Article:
Whenever we discuss culture, one of our key components is always a connection. Connection is a multiplier; it boosts all your best qualities, and it is the bond that keeps employees engaged in their jobs. It gives reason and purpose to why employees come to work.
When times get tough, the connection becomes especially important. Conflict, change, uncertainty, and all the other stressors have less power to break bonds when the connection is strong.
Retaining Your Winning Team Through Connection
We talked previously about identifying your winning team. Retaining your winning team is even more important. You selected these individuals because you assessed them thoroughly based on their attitude, performance, and promise of success. You are betting on them for the future, investing your time, resources, and emotional energy into developing them to their full capacity.
Your goal now is to make sure they understand their value and importance and that you secure their commitment in return. This is when your focus centers on connection. Employees must have some connection point that ties them to an organization through good and bad times.
The stronger your connection with your employees, the deeper their commitment becomes. They become more engaged in their jobs. Engagement increases performance – and happiness. And happy employees stay, in good times and in bad.
Points of Connection
Employees have to feel connected to their work in some way to do their best work. We’ve found that over their careers, employees need to be connected to at least one of four areas:
- Their boss
- The company/mission
- Their job/role / the work they do
- Their team
Generally, employees will connect to one of the above; sometimes, they’ll feel a connection to two or even three. But rarely to all of the above at the same time. And that’s okay; a manager’s job is to figure out the connection and meet the worker there. The goal for any manager should be to identify and strengthen connections whenever possible and foster multiple connection points, if possible.
What an employee connects to may be driven by personality. Many personality assessments divide people into task-focused or people-focused personalities. It’s easy to predict that a task-focused individual would be more likely to connect with the company or mission, the importance of their work, or the idea of competence and the quality of their work. They may not feel connected to the rest of their team (or even to their customers), but that’s not why they come to work. They come to work to get the job done.
On the other hand, people-focused employees care a lot about whom they’re working they’re working with and for wh. If they can’t get to know you, like you, or trust you, it doesn’t matter how important the work is or how good they are at it; they will eventually leave you.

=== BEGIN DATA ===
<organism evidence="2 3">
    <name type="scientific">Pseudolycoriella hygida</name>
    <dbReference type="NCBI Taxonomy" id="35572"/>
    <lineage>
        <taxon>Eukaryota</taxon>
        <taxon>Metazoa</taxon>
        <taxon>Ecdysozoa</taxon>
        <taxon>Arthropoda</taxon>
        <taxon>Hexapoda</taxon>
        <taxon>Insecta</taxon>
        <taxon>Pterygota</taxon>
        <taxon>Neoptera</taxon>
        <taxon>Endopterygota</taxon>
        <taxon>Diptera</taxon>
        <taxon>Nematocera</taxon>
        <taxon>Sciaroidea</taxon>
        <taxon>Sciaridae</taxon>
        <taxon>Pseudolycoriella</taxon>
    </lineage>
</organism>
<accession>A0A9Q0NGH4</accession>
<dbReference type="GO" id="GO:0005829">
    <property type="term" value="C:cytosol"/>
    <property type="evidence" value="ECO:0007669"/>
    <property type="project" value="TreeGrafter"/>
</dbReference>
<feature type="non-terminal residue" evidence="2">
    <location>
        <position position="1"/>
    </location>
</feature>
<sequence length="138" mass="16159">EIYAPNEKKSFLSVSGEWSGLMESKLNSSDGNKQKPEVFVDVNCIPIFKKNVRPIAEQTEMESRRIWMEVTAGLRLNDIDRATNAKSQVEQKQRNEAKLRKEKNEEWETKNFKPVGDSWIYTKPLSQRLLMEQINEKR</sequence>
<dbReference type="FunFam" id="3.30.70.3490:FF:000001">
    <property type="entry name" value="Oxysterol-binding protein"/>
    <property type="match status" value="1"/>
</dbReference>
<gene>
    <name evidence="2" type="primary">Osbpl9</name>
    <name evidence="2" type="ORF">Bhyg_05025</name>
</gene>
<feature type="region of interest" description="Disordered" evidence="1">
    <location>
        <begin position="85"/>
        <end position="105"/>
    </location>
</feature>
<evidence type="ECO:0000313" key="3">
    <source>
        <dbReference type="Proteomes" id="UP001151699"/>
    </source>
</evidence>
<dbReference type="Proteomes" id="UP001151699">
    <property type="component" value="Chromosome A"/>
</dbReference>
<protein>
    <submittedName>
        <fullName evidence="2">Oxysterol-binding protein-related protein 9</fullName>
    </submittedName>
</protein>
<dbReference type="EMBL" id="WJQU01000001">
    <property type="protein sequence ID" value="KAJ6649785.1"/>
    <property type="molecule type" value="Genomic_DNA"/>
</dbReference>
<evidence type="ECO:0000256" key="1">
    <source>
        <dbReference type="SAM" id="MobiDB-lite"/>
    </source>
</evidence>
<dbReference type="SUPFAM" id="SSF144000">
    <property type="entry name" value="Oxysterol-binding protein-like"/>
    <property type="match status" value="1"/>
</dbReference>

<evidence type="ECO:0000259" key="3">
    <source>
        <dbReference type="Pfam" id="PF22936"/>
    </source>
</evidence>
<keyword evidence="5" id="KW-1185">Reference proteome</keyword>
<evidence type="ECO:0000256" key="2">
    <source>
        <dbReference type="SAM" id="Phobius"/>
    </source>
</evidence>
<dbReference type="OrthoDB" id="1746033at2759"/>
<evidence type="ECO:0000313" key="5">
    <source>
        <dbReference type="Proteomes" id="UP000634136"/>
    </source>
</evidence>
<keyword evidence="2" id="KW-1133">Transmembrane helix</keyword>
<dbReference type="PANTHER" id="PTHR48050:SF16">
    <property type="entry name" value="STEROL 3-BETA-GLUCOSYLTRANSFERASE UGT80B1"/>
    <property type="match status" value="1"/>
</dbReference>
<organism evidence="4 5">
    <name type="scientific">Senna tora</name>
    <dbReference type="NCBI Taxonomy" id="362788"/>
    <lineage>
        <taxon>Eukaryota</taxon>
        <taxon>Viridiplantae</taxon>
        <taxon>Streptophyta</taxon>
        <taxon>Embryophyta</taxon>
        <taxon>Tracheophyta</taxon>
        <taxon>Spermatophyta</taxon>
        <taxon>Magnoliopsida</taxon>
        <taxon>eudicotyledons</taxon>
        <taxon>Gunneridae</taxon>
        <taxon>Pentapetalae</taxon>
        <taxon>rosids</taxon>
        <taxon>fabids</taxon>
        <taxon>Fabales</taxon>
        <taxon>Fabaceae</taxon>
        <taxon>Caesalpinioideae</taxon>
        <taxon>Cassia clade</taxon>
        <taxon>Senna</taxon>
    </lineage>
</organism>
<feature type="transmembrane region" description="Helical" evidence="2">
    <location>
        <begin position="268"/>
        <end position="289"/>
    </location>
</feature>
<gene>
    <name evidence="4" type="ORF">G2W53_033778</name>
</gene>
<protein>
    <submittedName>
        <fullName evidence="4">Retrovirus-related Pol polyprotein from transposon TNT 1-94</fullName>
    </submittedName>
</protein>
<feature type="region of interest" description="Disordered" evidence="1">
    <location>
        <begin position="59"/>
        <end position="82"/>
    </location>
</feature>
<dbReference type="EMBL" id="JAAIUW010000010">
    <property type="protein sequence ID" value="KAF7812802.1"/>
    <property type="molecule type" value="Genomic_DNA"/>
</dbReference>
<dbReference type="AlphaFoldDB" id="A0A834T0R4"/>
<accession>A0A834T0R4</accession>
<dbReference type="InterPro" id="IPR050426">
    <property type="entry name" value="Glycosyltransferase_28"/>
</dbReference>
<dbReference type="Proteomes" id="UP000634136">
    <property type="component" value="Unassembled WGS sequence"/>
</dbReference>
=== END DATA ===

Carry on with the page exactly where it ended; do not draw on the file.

Ask Your Employees to Rate Their Connection Points
Start the conversation about connection early. Ask your employee to rate the level of connection to their boss, role, company, and team on a scale of 1-3 (with three being the highest). Discuss what obstacles may exist to a deeper connection, or one at all, if they’ve rated something low or non-existent.
Keep in mind these are your winners – your A-Team. If they’re not connecting with a part of their job, it’s important to find out why. They may be introverts who don’t need much team interaction to feel needed and productive. It’s possible to love your work but not click with your immediate supervisor – they might succeed despite her rather than because of her.
You may not like what you hear. But you can’t fix what you don’t know about. Make it a priority to help your team members connect more deeply on multiple levels. Formulate a plan to remove barriers to connection and strengthen managerial relationships with these winners. Plant the roots as quickly and as deeply as possible to make your employee more likely to stay when circumstances change.
Be patient, persistent, and present to whatever is happening, even if it’s uncomfortable for you. Loyalty and connection are earned over time. The rewards are worth it. When times get tough, or another company tries to poach your superstars (and they will), you want your best employees to say:
No, thank you. I understand that you are offering a great opportunity, but what I have right here is really good, and I don’t want to take a chance on losing that.
Fourth Quarter Rally: Blog Series on Strategies for Winning During Confusing Times
Our current blog series, Fourth Quarter Rally: Winning During Confusing Times, will examine what is happening in the marketplace and how you capitalize on growth while preparing for a recession. We’ll be bringing you people strategies for both “Thrive” and “Survive” modes and ways to get back in touch with your core values and use them as guideposts for good times and not-so-good times.
We will also talk a little tough about the realities ahead because success is a good deodorant. When things get tough, you will soon know if there is anything rotten that needs to be addressed. Our advice is to do those assessments now while things are good. Take advantage of the fourth quarter to continue to win while ensuring your team is the right one with the right talent to play the game well when times get harder.
About the Author:
Rich Thompson, CEO of XPG Recruit, is an expert on staffing, human resources, training and leadership development. He is also a former All-Big Ten football player for the University of Wisconsin. XPG Recruit provides recruiting for staffing companies. The XPG Recruit Athlete division places former athletes into business careers and works closely with universities through its sister company, Podium X.